The Mars 2020 spacecraft is currently on its way to the Red Planet. Ahead of the spacecraft entering the Martian atmosphere, NASA sent a signal to check on some of the sensors aboard the spacecraft. NASA’s signal went out on October 8, and the team waited for a reply from the Mars Entry, Descent, and Landing Instrumentation 2 (MEDLI2) suit board the spacecraft. MEDLI2 is a collection of sensors designed to measure the aerothermal environment and thermal protection system material performance when the spacecraft enters Mars’ atmosphere.
NASA’s Flight Mission Support Center at Langley Research Center in Virginia received data back from the spacecraft, marking the first contact since the mission launched in July. The sensor suite did undergo and pass a battery of environmental tests before it was installed on the Mars 2020 spacecraft heatshield before launch. The successful test marks the first time MEDLI2 was tested since before launch.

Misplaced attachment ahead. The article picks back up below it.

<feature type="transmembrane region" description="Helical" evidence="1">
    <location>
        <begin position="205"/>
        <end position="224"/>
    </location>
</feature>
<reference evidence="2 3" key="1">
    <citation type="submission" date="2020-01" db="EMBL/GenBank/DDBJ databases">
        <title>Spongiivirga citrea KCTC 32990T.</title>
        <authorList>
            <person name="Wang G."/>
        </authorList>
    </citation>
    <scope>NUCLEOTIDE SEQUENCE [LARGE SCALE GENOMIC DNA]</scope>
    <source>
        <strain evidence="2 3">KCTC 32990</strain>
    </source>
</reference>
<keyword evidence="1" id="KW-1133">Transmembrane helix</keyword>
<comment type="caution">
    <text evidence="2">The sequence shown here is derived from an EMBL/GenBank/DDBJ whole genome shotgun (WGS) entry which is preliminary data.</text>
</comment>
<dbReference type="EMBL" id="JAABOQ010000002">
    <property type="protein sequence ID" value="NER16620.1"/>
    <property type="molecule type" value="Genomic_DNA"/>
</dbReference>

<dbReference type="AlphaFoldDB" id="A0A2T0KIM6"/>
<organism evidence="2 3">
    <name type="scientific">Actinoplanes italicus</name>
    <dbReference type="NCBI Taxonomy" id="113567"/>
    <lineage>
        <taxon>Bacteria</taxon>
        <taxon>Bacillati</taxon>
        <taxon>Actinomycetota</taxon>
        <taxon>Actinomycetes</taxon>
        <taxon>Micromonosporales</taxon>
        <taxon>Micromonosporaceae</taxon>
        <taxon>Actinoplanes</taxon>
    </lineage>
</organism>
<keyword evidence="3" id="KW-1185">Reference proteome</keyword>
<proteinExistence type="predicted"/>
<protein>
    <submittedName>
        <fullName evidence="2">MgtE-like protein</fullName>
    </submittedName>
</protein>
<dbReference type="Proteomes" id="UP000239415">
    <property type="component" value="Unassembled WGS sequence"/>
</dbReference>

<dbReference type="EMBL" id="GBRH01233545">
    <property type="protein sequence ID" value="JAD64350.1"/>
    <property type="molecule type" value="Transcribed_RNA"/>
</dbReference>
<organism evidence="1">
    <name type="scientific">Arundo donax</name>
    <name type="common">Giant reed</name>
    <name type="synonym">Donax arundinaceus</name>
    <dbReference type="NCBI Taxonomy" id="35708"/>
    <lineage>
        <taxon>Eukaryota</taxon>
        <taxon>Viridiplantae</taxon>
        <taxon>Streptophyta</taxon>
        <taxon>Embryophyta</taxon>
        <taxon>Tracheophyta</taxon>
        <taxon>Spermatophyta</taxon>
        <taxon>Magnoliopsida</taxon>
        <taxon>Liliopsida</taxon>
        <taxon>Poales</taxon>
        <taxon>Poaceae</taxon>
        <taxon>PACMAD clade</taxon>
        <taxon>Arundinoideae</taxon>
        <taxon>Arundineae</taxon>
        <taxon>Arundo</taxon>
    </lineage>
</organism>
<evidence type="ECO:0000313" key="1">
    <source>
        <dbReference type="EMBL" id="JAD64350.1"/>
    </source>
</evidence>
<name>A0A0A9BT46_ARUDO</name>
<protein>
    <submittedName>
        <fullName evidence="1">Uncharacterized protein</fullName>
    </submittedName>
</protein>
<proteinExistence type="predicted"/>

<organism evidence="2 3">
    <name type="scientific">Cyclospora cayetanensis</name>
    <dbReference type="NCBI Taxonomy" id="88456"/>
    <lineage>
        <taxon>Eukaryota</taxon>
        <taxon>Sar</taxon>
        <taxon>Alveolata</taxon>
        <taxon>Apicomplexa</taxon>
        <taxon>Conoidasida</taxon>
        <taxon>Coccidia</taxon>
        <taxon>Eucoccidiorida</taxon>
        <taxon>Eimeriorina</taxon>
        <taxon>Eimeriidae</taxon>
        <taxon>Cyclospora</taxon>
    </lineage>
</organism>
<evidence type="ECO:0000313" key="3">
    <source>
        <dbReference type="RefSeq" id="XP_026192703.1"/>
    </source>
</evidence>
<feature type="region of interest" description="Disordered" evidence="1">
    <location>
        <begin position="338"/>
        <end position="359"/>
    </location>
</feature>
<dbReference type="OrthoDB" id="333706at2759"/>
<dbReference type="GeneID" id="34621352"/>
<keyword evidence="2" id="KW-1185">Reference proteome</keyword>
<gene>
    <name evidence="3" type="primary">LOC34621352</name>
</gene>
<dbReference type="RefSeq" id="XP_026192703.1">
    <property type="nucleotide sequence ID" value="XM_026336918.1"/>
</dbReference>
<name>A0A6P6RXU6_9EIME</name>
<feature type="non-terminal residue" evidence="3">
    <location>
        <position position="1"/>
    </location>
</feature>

MEDLI2 project manager Henry Wright said this test verified the sensor suite survived launch and the cold deep space. Mars 2020 aims to study the Martian astrobiology and search for signs of ancient microbial life. The rover was designed to characterize Mars’ past climate and geology, not only in an attempt to discover fossilized ancient life but also to help pave the way for human exploration of Mars.
Mars 2020 will also be the first mission to collect and cache samples from the surface of Mars and send them back to earth. NASA also reminds us that Mars 2020 is part of a more extensive program, including missions to the Moon, intended to prepare humans to explore the Red Planet. NASA’s Artemis mission intends to send astronauts to the moon by 2024.
According to Artemis mission plans, a sustained human presence on and around the Moon will happen by 2028. Caltech will manage the Perseverance rover aboard the Mars 2020 spacecraft in Pasadena, California.